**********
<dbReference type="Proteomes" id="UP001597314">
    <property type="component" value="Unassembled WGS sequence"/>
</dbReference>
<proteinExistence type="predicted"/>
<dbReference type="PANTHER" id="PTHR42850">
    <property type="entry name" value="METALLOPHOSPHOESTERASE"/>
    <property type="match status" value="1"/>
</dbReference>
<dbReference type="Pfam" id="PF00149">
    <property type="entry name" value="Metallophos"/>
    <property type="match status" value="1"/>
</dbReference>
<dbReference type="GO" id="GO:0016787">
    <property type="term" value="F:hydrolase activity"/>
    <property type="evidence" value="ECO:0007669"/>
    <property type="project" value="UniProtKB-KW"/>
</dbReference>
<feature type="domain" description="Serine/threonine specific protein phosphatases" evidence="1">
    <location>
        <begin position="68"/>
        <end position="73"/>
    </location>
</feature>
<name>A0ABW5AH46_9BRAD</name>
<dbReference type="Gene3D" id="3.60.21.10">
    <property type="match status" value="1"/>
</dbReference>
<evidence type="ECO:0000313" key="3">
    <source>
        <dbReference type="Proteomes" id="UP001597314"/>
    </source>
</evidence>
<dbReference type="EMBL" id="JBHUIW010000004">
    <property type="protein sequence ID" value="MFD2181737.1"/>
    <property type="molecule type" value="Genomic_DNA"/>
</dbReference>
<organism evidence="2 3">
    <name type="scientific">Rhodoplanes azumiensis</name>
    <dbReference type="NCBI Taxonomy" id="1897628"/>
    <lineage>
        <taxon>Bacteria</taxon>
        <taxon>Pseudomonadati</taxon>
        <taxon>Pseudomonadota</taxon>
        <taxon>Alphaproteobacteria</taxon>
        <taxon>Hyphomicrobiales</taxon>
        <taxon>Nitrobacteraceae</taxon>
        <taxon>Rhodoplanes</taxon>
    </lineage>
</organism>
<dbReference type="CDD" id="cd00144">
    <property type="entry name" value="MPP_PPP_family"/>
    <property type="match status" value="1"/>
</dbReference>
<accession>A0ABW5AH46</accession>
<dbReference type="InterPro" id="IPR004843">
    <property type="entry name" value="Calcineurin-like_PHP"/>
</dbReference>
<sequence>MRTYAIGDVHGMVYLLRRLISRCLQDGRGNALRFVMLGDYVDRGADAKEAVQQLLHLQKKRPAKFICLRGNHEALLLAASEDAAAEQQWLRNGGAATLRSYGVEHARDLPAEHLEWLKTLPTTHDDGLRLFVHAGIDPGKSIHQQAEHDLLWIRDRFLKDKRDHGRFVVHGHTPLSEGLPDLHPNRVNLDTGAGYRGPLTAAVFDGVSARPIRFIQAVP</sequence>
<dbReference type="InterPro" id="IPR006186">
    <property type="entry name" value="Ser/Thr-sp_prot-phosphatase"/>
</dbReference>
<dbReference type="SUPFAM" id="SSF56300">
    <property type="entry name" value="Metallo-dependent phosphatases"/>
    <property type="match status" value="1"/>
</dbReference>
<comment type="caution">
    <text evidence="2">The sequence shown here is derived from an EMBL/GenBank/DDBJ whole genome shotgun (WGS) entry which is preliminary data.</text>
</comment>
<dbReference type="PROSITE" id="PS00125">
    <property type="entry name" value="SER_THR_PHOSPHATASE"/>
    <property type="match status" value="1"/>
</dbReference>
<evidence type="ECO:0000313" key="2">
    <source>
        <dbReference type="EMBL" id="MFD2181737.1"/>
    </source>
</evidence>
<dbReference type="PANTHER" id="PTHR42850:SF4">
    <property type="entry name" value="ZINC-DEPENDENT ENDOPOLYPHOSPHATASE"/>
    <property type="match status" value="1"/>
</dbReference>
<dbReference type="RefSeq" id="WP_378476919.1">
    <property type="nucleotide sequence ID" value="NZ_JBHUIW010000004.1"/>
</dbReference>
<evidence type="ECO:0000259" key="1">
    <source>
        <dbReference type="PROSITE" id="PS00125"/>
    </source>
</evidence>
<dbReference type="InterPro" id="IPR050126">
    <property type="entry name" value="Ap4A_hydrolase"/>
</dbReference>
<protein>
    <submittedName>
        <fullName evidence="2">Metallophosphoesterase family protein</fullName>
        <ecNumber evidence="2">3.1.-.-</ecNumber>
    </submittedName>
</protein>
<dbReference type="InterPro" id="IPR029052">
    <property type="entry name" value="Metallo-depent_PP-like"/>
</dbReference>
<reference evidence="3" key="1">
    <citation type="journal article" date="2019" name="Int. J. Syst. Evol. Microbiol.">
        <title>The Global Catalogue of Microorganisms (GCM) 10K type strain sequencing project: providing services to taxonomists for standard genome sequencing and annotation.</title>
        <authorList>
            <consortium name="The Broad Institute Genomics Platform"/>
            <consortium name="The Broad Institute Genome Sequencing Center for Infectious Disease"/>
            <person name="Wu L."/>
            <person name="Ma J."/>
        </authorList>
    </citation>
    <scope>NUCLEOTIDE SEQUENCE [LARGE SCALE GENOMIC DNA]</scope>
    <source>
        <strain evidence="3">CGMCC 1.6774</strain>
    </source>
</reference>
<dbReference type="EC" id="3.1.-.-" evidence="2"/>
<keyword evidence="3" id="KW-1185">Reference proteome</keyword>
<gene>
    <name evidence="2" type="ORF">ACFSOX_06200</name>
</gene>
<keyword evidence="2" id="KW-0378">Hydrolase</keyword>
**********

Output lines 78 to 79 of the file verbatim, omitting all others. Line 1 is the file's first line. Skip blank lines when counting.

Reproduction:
<dbReference type="PANTHER" id="PTHR42850:SF4">
    <property type="entry name" value="ZINC-DEPENDENT ENDOPOLYPHOSPHATASE"/>